State Calendars Missing Dates

CLEVELAND (AP) - Weekends always go by too quickly. They'll be even shorter next month, according to 120,000 calendars being distributed by the state.

The calendars omit all four Sundays in July. They also have winter showing up a day early on Dec. 21. And there's a Dec. 25, but no Christmas.

The error-filled calendars cost $43,116 and were scheduled to be sent out in April, the month designated for the state's annual campaign to prevent child abuse.

Jon Allen, spokesman for the Ohio Department of Job and Family Services, said the agency tried to get the calendars out on time for Child Abuse Prevention Month. He was embarrassed about the sloppy work.

"There were simply too many human errors," he said. "Things got through the proofing process. We had multiple sets of eyeballs trying to catch them, and I guess we didn't get them all."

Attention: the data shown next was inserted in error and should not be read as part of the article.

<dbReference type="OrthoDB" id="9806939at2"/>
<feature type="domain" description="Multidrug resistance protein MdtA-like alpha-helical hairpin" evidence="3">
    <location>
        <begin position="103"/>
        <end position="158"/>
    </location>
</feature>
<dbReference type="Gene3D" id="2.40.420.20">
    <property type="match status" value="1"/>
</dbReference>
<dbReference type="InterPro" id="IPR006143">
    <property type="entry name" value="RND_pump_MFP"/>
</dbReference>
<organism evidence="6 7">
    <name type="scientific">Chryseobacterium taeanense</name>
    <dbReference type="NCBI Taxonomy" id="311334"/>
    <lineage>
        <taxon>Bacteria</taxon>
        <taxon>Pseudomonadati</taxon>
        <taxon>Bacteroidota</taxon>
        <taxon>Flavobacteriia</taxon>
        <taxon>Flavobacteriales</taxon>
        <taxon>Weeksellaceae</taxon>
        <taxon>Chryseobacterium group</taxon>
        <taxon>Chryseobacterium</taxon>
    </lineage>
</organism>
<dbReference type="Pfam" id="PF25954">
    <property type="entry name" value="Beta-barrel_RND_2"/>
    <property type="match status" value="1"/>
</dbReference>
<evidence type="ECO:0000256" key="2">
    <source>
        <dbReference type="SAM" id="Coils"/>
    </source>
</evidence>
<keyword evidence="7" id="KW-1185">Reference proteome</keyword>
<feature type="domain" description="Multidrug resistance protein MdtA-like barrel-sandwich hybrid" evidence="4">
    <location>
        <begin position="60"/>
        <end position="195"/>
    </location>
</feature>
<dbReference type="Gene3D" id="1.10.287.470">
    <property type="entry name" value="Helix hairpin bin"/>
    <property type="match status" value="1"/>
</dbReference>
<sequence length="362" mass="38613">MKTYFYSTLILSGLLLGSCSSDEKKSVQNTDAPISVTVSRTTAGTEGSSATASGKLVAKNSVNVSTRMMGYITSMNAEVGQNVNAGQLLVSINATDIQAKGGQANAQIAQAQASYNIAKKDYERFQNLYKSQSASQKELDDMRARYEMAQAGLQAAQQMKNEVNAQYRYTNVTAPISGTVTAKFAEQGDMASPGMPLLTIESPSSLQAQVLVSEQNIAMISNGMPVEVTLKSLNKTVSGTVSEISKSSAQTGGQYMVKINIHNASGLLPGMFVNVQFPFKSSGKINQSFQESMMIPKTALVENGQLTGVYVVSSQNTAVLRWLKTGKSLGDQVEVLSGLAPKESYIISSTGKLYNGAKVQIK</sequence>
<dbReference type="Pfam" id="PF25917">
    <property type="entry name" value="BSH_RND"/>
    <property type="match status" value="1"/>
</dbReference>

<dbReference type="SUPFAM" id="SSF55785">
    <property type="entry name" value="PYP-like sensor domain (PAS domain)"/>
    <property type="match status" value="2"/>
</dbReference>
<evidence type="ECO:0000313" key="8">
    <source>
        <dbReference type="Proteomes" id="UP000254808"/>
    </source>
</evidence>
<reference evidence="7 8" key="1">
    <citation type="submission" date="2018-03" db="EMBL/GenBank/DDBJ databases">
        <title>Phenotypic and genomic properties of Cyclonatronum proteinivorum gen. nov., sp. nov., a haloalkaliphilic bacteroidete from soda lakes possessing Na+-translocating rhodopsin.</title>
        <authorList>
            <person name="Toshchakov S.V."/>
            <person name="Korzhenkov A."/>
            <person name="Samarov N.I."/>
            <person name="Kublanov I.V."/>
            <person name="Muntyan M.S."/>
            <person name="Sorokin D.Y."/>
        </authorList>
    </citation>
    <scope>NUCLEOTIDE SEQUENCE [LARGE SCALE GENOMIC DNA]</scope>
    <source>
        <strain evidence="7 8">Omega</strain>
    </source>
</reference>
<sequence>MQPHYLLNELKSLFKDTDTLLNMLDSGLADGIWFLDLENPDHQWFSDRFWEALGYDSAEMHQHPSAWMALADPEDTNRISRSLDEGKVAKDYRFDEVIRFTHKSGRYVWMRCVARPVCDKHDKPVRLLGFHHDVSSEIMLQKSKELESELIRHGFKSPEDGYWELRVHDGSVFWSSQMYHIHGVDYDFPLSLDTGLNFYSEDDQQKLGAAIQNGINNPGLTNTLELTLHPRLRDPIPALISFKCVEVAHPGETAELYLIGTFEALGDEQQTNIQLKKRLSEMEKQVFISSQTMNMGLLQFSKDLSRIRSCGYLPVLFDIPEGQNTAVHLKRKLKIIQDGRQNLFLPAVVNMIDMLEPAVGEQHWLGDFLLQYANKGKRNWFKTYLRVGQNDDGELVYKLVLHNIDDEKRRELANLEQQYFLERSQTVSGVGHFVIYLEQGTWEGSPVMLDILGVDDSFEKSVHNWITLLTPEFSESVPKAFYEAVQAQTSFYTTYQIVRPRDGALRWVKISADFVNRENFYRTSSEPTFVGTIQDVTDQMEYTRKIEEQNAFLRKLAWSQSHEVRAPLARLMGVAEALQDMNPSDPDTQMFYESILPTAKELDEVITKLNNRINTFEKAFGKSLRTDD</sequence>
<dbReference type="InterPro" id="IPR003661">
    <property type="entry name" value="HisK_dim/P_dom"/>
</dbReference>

Leaving out Christmas, however, wasn't a mistake.

Allen said the department decided it wouldn't be proper to mention religious holidays on a government-funded calendar. He added that he couldn't explain why the calendar lists March 17 as St. Patrick's Day, which honors a Roman Catholic saint.

The calendars include a year's worth of daily tips for family fun, such as drawing chalk pictures on the sidewalk with the kids and making frozen treats.

The nation will celebrate Martin Luther King Day on Jan. 20 next year. But Ohio's calendar suggests families attend a community event in King's honor on Jan. 13.

Despite their flaws, the calendars are popular, Allen said.

"Who could argue with having a family watermelon seed-spitting contest or laying on a blanket and staring up at the stars?" he said.

Money to print the calendars came from federal grants and the Ohio Children's Trust Fund, which receives $2 fees from birth and death certificates and $10 from divorces. Legislators created the trust fund in 1984 to finance child-abuse prevention programs in Ohio's 88 counties.

(Copyright 2002 by The Associated Press. All Rights Reserved.)